In most homes, shoe molding teams up with baseboards in rooms that have hard flooring surfaces such as tile, stone, sheet vinyl, hardwood, and laminate. For years, quarter-round molding (a name based on its end view) was considered the primary base shoe option. The only real question was whether you chose 1/2- or 3/4-inch quarter-round trim. But there is actually a wide range of shoe molding profiles, and you can even make your own base molding.
The small scale and simple lines of most base shoe molding make it easy to cope the inside corners. After cutting the copes in a roomful of baseboard, it will seem like a quick and easy job. The flexibility of base shoe molding enables you to bend it to conform with wavy floors that are almost universal in older homes and still quite common in new construction.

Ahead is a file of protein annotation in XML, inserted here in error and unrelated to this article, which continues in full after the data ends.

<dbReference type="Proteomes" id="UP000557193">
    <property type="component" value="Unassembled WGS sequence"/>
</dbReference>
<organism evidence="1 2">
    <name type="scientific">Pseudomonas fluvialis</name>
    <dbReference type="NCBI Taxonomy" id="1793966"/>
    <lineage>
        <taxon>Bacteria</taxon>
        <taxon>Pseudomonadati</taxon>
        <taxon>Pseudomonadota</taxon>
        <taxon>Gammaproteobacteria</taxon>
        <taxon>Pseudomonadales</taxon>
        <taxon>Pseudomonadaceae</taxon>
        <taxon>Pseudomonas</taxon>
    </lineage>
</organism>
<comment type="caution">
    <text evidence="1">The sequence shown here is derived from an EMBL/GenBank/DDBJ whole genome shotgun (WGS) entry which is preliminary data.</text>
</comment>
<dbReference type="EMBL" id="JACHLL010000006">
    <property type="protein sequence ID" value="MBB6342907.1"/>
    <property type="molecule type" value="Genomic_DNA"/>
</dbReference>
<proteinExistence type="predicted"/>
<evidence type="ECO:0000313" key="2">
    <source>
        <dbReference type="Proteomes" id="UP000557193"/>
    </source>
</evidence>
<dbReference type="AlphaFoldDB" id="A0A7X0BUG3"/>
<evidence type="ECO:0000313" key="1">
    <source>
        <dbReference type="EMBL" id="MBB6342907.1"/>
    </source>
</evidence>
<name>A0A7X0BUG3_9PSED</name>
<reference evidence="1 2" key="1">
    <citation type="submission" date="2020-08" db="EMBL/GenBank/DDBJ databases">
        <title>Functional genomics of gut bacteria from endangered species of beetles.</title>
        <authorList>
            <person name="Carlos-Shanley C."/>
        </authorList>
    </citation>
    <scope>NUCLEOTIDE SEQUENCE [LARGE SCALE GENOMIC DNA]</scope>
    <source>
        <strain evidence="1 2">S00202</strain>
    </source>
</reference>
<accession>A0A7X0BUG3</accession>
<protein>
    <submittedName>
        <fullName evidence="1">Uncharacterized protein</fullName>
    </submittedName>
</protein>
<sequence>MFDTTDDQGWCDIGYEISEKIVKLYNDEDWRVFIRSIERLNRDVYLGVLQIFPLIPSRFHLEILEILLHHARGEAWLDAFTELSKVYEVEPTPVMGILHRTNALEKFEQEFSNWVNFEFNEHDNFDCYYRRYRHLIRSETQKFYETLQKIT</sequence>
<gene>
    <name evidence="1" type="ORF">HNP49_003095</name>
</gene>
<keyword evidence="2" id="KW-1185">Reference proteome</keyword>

The most important thing to know about shoe molding is that you always nail it into the wall, never the floor. Once you've gathered your tools and materials, follow our step-by-step instructions for installing shoe molding.